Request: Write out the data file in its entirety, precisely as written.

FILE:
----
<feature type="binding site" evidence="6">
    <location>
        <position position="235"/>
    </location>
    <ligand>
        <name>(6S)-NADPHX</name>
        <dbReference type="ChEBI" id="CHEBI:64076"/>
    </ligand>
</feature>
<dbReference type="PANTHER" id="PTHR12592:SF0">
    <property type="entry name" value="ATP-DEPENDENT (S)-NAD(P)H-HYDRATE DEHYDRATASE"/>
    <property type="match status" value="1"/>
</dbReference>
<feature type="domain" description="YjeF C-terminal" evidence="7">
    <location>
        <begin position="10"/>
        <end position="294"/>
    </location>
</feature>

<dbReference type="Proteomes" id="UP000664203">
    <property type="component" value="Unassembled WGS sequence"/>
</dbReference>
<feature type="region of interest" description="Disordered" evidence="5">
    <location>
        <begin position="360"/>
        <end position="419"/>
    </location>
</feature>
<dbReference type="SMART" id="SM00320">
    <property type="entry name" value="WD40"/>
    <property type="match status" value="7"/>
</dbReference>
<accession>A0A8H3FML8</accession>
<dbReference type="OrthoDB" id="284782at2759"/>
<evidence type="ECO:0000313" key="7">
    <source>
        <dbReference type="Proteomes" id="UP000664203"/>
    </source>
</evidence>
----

<feature type="binding site" evidence="6">
    <location>
        <position position="235"/>
    </location>
    <ligand>
        <name>(6S)-NADPHX</name>
        <dbReference type="ChEBI" id="CHEBI:64076"/>
    </ligand>
</feature>
<dbReference type="PANTHER" id="PTHR12592:SF0">
    <property type="entry name" value="ATP-DEPENDENT (S)-NAD(P)H-HYDRATE DEHYDRATASE"/>
    <property type="match status" value="1"/>
</dbReference>
<feature type="domain" description="YjeF C-terminal" evidence="7">
    <location>
        <begin position="10"/>
        <end position="294"/>
    </location>
</feature>

<dbReference type="Proteomes" id="UP000664203">
    <property type="component" value="Unassembled WGS sequence"/>
</dbReference>
<feature type="region of interest" description="Disordered" evidence="5">
    <location>
        <begin position="360"/>
        <end position="419"/>
    </location>
</feature>
<dbReference type="SMART" id="SM00320">
    <property type="entry name" value="WD40"/>
    <property type="match status" value="7"/>
</dbReference>
<accession>A0A8H3FML8</accession>
<dbReference type="OrthoDB" id="284782at2759"/>
<evidence type="ECO:0000313" key="7">
    <source>
        <dbReference type="Proteomes" id="UP000664203"/>
    </source>
</evidence>